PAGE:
Multiple channels all leading to back to the same head. Intersections that take some of us many years to trace and burn into our memories. And yet, as I discovered during this camp, young people already have these mea on their radar. BEEN had them on their radar. That when it comes to the intricacies and multi-faceted nature of politics and oppression, this generation of young people aren’t just arriving; they’ve been having the conversation for a while now, they are interrogating and picking it a part from every angle, and they are imagining and dreaming so far beyond any limitation this system would have us cower behind.
As with most programs that HWF hosts, I am once again privileged enough to have been given a brief glimpse into what our future holds with these young people at the helm.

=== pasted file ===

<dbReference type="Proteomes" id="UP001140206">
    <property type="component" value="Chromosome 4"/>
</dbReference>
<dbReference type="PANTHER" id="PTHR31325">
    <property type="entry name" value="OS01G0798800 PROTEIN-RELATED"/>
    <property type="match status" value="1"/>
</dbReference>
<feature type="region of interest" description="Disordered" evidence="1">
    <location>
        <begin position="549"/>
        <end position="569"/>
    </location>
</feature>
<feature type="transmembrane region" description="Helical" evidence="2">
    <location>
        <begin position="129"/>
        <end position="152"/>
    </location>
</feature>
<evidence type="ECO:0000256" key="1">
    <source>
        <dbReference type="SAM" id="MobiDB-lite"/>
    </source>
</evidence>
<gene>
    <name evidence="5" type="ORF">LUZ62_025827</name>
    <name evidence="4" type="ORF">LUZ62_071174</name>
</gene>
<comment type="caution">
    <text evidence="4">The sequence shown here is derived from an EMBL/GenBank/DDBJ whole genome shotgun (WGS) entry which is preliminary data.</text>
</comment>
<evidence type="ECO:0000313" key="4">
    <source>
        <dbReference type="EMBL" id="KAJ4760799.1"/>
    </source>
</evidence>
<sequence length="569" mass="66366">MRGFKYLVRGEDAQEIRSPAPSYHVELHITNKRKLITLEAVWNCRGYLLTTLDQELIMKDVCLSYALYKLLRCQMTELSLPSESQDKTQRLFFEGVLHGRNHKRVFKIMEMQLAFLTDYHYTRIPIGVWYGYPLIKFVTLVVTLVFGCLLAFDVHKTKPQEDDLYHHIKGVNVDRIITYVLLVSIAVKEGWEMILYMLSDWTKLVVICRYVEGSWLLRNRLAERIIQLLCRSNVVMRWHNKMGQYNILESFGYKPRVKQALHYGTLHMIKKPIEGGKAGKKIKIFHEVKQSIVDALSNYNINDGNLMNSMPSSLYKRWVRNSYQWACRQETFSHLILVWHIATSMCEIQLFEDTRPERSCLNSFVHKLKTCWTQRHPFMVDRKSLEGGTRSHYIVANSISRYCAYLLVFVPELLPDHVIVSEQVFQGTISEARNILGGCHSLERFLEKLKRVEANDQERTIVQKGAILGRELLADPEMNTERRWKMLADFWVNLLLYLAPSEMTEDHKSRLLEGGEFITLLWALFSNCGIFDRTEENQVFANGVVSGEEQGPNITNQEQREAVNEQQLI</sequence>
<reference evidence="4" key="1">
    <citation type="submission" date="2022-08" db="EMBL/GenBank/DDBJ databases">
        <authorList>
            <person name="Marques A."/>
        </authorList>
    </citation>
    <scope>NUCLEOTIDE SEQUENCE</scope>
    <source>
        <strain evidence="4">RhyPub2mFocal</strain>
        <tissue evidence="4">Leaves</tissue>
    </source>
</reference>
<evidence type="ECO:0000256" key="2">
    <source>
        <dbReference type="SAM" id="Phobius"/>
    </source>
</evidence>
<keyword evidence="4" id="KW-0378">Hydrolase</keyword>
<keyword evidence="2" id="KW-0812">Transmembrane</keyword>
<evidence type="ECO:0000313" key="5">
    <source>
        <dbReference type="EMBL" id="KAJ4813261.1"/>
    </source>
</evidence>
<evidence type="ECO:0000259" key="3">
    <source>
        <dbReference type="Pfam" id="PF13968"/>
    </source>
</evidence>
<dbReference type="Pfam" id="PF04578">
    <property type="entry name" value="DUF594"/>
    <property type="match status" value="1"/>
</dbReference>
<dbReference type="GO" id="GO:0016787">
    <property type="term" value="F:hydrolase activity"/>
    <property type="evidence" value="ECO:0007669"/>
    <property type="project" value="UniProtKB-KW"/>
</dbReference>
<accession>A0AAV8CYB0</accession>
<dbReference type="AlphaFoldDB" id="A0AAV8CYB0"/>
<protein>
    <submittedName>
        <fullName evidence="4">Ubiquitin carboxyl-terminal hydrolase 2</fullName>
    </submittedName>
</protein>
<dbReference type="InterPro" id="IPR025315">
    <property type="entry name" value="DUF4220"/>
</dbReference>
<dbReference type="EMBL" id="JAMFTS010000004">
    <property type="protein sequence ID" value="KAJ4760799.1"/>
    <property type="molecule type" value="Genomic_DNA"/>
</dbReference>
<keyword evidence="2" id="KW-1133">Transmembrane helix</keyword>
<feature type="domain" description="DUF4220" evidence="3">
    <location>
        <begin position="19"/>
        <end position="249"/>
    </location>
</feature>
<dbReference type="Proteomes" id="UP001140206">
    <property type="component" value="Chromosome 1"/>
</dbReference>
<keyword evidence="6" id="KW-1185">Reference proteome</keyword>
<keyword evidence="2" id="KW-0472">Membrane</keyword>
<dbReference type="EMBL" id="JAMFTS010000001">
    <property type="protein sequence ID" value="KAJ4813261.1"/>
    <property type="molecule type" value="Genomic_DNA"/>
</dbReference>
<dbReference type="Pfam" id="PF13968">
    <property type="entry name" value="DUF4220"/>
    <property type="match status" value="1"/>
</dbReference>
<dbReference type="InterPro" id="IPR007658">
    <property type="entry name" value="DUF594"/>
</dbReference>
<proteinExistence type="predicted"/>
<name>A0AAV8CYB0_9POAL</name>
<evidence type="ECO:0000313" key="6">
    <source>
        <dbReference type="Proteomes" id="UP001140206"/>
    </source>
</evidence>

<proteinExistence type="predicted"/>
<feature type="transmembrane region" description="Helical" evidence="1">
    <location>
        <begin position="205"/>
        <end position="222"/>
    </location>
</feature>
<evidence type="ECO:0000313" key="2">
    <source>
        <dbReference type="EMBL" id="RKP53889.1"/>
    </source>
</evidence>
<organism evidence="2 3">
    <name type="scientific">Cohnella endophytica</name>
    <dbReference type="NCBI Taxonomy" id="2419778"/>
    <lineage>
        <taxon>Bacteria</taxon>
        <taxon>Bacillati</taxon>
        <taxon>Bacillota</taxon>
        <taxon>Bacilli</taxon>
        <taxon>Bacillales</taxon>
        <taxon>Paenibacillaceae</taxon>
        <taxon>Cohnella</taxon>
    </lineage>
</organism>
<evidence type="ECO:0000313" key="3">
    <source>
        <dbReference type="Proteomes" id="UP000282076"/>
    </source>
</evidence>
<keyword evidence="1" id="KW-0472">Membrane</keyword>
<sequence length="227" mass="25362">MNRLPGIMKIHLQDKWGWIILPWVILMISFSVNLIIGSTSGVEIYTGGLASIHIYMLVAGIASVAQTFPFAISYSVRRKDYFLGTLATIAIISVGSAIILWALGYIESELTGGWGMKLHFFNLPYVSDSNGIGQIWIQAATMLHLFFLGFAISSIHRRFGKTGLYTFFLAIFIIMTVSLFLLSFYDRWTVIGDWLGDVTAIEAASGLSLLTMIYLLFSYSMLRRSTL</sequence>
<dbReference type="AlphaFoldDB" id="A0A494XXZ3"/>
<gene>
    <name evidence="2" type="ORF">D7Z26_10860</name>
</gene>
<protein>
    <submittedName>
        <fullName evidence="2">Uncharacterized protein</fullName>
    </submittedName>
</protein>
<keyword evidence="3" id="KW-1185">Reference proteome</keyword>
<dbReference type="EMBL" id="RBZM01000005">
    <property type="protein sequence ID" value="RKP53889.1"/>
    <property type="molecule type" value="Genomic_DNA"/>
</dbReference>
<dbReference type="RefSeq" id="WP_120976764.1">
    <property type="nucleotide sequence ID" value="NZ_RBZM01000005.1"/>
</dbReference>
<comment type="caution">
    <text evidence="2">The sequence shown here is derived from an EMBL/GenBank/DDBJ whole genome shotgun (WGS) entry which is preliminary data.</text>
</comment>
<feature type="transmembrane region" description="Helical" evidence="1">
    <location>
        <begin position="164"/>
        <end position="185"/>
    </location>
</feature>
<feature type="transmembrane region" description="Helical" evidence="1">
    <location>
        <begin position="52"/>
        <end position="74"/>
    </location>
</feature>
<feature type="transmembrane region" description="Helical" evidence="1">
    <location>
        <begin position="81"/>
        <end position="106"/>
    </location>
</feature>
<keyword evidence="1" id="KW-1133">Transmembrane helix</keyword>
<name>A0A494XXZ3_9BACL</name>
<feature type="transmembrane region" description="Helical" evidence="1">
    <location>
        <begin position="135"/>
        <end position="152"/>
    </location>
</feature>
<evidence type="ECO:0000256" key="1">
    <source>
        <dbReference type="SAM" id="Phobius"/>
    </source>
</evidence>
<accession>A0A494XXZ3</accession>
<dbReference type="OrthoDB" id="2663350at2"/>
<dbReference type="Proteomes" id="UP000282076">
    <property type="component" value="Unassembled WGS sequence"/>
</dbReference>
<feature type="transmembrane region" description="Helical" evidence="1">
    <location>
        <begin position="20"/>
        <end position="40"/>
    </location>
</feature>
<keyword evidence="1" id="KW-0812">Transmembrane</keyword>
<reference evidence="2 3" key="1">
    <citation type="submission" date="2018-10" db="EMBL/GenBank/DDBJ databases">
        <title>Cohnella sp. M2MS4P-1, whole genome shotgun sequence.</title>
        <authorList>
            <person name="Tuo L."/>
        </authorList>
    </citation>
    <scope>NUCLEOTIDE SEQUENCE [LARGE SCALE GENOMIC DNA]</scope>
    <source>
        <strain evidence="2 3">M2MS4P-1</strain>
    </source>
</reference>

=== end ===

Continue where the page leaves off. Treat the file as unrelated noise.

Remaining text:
In the age of Covid, we are being made to think harder than ever before about our connections. Our relationships. How our decisions have the power to effect thousands of other people. We have been blatantly shown time and again that people in positions of power will not take care of us even in the midst of a global pandemic. That capital and maintaining systems that perpetuate constant harm are the only priorities. In the past few weeks, we have been powerfully reminded by our Black relatives that it should not have taken Covid for us to realize any of this; that they have been bearing the brunt of this system, its hatred, its violence, and its neglect for hundreds of years. They have reminded us that we need to catch up and that if we want to build a new and better world for everyone, the time is now.